Now, for me, it’s back to the reality of Oregon…few people on the streets, no Zocalo to meet friends over coffee to watch the latest march or music concert or candela…visual and auditory feasts. No pesky colorful vendors many of whom ended up my friends. I can even laugh now about the really old and ugly woman beggar who owns two apartment houses. And the guy who, after a drinking binge, makes everyone groan when he “sings” “Oaxaca, Oaxaca!” with his battered guitar. And the wandering trombone player, with his plump wife sitting faithfully on a stool next to him, who makes you plug your ears. Apparently no one has told him trombones aren’t supposed to be solo instruments. The two saxaphone players weren’t so bad…one better than the other who was always asking me “vamos a mi casa!” Right! And Jorge, the raboso vendor who knew everything about everyone. And the two retired one-eyed Viet Nam vets, the retired right-winger with a big heart who used to be the police chief in a small Colorado town and who has adopted a poor Oaxaca family to support. An eccentric police chief, he once did a traffic stop, he told me, with a big red clown’s nose attached to his face! The guy, with a Ph.D in French literature who lives on $70 a month and plays chess every day at five o’clock in front of the Cathedral after sitting all afternoon with one coffee in a sidewalk cafe. The Mexican kids, many of whom are excellent players, pay him 10 cents to use his chess board and clock…and many of whom just hang around to practice English with us. And they admire the tall, unusual gringo who voluntarily lives on so little. He would often walk me back to my apartment late at night after the Marimba Band had finished up in front of the Del Jardin Restaurant. Good times with my retired friend from San Francisco who arrived in Oaxaca on the same plane as me and helped me fill out my visa application. Bilingual, she had previously lived three years in Veracruz. She is helping facilitate the erection of FM community radio transmitters around the state. Community radios, although legal, are essentially enemies of the hated state governor. I worry for her. And Elvira, the soft-spoken Zapotec woman who organized a woman’s coffee bean collective. She travels five hours down from the mountains by bus to sell her coffee at the organic Pochote Market and stays thursdays and fridays overnight with this same friend before she goes back to her home at 5am Sunday morning. Lester, who was worried about his young son who was volunteering at the CIPO house…an indigenous volunteer organization, stayed with me two pleasurable weeks. And my gentle Swiss friend, Willy, an industrial engineer by training who is trying to make a living on the local economy by making incredible lamps out of debris from his backyard and as an eco-landscaper. I told him he could sell his lamps for hundreds in NYC. He wasn’t interested. Many good times with Charly from Canada who introduced me to Mica and Bardo…all coffee roasters…and in whose adobe home in Huayapam we enjoyed many delicious Sunday afternoon cenas. And the several visitors Charly met on Sweet Maria’s coffee home-roasting web site and sent down to visit Oaxaca. One of them, Jennifer, when I picked her and her husband up at the airport, said that I looked familiar and asked if I ever went to the Beanery in Salem where she used to work. Of course, I said! And Hector and Lulu, my landlords with a new baby, and eternally cheerful Adelina, the apartment maid, and her lively bright daughter Fernanda, who watched out for me and would never let anyone inside the courtyard gates that she didn’t know. Adelina makes $200 a month…so I am putting Fernanda through school…no big feat…only $30 a year for registration and another $20 for shoes. I will miss Adelina the most. And the friends who came and went in the other two apartments that were configured such that we could all talk to each other without leaving our apartments. Joe, a retired CPA from Chicago, who helped us organize the badly sung Norteno Christmas Party for the landlords and their families, twenty-something Canadians Ana and Steve, Roy and Eileen from San Francisco. Peter, a funny Australian guitarist and his wife Mirella who have come to live in Oaxaca. The two absolutely delightful woman interns I met at the Casa de los Amigos Guesthouse run by the Quakers in Mexico City who came to stay with me a few days. When I was in Chiang Mai Thailand, I used to go to a nearby guesthouse for a $2 buffet breakfast where I met “Sharkey”, a twenty-something firefighter from Eugene Oregon. He told me he used to live with a paraplegic Viet Nam vet in the mountains above Miahuatlan near Oaxaca City Mexico. So one night in the zocalo, when I met Judy, a friend of a paraplegic Viet Nam vet who lives in the mountains above Miahuatlan, I told her I had met Sharkey in Chiang Mai. “You know Sharkey?” she exclaimed. Small world indeed. And then there were the many wonderful long conversations with my anarchist friend, Max, also a classicist who enjoys high mass in the cathedral. Now, I’ll have time to read Mikhail Bakunin, Max. Sigh. Re-entry always the most difficult part.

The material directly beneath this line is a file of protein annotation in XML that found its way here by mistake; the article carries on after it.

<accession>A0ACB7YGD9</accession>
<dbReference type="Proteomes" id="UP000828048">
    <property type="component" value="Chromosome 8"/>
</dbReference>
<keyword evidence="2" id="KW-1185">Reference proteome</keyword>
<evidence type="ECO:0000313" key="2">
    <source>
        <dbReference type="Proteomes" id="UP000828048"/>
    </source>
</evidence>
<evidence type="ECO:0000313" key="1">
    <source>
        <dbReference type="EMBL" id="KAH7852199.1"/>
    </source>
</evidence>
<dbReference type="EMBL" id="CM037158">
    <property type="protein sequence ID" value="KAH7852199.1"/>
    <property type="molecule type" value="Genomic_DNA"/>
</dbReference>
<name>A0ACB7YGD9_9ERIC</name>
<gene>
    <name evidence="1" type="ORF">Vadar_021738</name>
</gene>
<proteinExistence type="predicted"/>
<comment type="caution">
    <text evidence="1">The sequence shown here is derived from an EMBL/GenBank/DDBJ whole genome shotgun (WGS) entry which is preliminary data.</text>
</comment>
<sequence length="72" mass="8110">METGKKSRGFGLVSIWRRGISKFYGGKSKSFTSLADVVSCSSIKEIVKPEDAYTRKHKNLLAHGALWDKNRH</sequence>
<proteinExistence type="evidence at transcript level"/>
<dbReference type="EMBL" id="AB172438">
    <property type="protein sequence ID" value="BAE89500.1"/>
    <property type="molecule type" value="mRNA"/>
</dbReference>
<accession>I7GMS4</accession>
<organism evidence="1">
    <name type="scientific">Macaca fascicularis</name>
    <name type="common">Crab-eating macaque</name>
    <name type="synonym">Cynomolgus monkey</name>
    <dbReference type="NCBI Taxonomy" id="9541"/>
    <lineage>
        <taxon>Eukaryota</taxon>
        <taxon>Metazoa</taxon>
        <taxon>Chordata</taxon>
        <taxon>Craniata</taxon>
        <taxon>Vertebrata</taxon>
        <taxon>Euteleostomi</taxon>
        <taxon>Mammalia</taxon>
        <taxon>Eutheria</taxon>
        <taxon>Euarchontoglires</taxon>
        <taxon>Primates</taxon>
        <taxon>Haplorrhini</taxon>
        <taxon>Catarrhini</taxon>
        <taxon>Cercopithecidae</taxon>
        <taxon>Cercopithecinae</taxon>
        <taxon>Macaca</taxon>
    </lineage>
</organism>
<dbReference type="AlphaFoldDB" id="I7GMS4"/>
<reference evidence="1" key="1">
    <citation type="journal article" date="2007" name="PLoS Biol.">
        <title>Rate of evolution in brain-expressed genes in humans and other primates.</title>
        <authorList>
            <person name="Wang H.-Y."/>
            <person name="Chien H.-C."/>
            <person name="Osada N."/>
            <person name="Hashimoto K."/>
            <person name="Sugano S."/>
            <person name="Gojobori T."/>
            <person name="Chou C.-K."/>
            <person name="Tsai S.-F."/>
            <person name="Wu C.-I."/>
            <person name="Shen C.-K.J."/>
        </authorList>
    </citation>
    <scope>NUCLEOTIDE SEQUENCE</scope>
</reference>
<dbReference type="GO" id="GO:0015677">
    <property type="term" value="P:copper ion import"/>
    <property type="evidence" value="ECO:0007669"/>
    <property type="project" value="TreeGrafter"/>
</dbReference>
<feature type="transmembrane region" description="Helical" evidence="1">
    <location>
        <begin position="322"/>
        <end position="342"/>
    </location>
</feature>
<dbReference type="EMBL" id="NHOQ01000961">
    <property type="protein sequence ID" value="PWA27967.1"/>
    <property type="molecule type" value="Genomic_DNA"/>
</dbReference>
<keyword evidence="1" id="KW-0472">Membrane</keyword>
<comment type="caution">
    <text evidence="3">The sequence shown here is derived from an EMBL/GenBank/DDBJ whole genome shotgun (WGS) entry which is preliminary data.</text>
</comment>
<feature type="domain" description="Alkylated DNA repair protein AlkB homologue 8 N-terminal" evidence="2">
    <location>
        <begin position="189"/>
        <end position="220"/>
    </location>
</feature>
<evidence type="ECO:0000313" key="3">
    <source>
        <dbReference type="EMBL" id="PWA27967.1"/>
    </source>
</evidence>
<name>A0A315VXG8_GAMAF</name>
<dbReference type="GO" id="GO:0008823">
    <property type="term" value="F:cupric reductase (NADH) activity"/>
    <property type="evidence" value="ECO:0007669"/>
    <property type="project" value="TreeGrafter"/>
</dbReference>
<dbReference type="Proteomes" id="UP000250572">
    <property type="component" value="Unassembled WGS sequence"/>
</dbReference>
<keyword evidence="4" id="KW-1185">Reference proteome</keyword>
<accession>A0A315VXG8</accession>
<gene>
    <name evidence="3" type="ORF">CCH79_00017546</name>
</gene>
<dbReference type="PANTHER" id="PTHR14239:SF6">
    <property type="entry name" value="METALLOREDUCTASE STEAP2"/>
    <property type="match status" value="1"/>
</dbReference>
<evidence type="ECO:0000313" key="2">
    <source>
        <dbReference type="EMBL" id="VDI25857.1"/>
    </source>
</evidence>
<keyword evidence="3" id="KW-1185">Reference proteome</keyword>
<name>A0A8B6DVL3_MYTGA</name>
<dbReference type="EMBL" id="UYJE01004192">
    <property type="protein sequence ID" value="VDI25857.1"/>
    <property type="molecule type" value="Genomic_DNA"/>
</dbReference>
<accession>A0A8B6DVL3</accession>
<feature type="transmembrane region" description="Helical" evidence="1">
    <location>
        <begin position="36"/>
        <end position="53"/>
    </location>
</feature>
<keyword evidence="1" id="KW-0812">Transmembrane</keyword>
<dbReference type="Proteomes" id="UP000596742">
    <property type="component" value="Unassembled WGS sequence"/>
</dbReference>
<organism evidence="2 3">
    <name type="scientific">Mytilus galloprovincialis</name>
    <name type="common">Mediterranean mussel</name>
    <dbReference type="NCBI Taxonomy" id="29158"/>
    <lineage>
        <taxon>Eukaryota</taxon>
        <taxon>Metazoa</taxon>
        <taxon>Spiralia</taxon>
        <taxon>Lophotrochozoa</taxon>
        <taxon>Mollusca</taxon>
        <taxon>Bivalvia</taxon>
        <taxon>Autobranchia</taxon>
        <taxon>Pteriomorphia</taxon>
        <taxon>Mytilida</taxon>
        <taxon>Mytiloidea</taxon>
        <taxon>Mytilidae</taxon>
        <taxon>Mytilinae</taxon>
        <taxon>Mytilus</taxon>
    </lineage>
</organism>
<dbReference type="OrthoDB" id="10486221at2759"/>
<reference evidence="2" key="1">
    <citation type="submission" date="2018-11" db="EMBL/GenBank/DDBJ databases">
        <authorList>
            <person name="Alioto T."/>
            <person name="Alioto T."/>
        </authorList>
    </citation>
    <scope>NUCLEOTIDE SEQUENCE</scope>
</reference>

Tags: Mexico, Nevada, New Mexico, Oaxaca, Oregon, Queretaro, Texas, USA